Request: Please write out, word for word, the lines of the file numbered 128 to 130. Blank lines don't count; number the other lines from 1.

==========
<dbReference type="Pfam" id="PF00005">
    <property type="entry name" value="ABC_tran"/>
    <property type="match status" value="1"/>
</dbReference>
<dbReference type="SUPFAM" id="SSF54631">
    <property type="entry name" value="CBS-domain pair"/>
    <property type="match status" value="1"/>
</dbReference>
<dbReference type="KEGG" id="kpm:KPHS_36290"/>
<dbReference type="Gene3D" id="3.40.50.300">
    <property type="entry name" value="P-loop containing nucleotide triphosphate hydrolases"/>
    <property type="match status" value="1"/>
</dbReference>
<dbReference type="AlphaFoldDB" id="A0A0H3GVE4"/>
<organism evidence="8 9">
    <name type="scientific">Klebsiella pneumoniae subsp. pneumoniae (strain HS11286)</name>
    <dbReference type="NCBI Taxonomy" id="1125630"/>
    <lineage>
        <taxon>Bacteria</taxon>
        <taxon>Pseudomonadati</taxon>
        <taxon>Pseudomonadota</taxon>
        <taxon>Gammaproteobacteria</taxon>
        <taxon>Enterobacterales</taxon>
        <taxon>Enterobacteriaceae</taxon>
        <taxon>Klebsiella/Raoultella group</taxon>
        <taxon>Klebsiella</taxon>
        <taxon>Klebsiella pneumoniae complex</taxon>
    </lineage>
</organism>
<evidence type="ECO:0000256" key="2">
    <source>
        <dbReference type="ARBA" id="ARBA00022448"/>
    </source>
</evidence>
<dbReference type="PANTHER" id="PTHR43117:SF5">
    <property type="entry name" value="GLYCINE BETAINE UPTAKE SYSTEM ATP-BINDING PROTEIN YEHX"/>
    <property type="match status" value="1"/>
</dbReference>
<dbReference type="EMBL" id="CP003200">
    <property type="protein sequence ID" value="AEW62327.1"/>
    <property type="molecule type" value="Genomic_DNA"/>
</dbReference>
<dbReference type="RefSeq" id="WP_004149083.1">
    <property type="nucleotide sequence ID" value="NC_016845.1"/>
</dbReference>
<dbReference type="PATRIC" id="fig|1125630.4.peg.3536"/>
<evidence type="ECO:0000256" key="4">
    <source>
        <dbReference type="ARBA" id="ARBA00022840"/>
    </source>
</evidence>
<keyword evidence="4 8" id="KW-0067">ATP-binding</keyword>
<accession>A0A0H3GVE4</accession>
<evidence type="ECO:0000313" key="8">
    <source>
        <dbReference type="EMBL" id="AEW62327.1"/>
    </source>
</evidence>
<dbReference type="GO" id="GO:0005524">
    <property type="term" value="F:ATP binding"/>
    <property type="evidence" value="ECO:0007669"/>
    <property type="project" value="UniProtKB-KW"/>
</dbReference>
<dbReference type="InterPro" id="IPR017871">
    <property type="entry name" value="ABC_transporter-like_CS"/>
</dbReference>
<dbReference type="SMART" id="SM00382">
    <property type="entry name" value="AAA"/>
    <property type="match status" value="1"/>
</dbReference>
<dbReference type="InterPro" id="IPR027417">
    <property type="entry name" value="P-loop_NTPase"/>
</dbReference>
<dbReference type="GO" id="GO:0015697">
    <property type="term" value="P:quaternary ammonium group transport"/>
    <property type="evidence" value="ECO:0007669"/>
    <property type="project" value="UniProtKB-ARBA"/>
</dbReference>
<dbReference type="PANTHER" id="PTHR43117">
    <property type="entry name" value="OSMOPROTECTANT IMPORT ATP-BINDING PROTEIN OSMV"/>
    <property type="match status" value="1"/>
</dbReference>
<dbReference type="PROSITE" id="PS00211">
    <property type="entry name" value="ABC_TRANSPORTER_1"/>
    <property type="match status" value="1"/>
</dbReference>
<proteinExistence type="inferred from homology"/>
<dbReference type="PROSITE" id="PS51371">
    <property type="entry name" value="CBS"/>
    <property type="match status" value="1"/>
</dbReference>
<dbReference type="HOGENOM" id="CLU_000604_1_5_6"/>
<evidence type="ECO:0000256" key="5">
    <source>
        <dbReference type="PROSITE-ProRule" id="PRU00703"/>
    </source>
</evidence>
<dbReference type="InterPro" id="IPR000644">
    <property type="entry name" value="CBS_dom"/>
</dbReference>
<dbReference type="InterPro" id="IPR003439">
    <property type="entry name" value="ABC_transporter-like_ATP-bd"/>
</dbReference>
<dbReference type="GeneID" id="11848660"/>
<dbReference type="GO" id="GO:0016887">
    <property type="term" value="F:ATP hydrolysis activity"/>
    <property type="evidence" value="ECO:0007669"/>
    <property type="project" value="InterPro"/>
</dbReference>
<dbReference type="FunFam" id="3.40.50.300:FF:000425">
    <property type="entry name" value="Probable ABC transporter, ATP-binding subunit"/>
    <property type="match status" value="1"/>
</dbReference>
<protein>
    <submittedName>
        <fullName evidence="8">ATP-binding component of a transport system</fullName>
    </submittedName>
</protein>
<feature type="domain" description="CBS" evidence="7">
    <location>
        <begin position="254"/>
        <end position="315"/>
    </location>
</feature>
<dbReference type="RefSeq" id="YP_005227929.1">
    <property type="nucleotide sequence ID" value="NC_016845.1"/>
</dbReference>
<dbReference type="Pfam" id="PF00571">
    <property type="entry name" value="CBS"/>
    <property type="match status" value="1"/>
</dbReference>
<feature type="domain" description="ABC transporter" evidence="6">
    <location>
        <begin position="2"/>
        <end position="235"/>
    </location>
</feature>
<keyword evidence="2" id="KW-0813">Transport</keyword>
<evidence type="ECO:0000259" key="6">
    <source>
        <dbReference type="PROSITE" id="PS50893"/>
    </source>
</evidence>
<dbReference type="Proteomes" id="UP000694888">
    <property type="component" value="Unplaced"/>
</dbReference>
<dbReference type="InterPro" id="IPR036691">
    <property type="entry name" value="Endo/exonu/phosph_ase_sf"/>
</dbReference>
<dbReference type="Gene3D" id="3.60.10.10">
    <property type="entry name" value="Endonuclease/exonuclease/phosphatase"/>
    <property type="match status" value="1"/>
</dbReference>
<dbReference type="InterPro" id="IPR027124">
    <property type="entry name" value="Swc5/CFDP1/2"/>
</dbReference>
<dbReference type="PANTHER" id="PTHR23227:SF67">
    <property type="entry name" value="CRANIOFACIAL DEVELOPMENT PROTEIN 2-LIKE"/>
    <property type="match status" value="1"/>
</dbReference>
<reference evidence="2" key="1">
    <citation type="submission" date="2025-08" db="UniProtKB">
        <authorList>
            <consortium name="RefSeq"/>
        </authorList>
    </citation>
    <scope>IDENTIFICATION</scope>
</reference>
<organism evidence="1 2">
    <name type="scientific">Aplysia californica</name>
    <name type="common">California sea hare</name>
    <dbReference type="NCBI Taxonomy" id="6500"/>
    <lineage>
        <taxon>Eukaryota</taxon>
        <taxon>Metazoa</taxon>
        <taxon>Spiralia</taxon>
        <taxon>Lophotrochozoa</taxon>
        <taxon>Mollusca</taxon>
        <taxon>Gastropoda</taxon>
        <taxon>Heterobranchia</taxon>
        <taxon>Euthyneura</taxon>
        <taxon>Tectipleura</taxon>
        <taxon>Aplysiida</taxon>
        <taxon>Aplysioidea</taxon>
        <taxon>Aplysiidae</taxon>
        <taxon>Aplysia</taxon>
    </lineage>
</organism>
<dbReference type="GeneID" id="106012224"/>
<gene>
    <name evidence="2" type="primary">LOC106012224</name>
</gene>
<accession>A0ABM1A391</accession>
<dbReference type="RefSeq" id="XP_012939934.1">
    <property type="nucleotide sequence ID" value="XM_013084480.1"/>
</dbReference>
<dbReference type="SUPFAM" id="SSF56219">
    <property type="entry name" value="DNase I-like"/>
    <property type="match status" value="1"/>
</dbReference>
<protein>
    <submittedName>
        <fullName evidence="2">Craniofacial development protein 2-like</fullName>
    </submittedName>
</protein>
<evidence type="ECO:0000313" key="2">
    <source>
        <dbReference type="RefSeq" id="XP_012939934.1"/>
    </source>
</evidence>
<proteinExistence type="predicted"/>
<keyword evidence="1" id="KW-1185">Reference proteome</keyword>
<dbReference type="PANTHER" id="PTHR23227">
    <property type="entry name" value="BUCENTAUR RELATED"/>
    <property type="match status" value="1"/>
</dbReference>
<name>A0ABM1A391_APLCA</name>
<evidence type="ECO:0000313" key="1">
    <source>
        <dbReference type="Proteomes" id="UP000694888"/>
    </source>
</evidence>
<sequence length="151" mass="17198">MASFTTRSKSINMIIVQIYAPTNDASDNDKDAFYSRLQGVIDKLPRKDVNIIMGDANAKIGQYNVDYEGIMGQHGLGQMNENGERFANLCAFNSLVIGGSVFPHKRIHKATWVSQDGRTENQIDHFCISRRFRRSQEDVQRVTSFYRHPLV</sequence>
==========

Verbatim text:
<dbReference type="Pfam" id="PF00571">
    <property type="entry name" value="CBS"/>
    <property type="match status" value="1"/>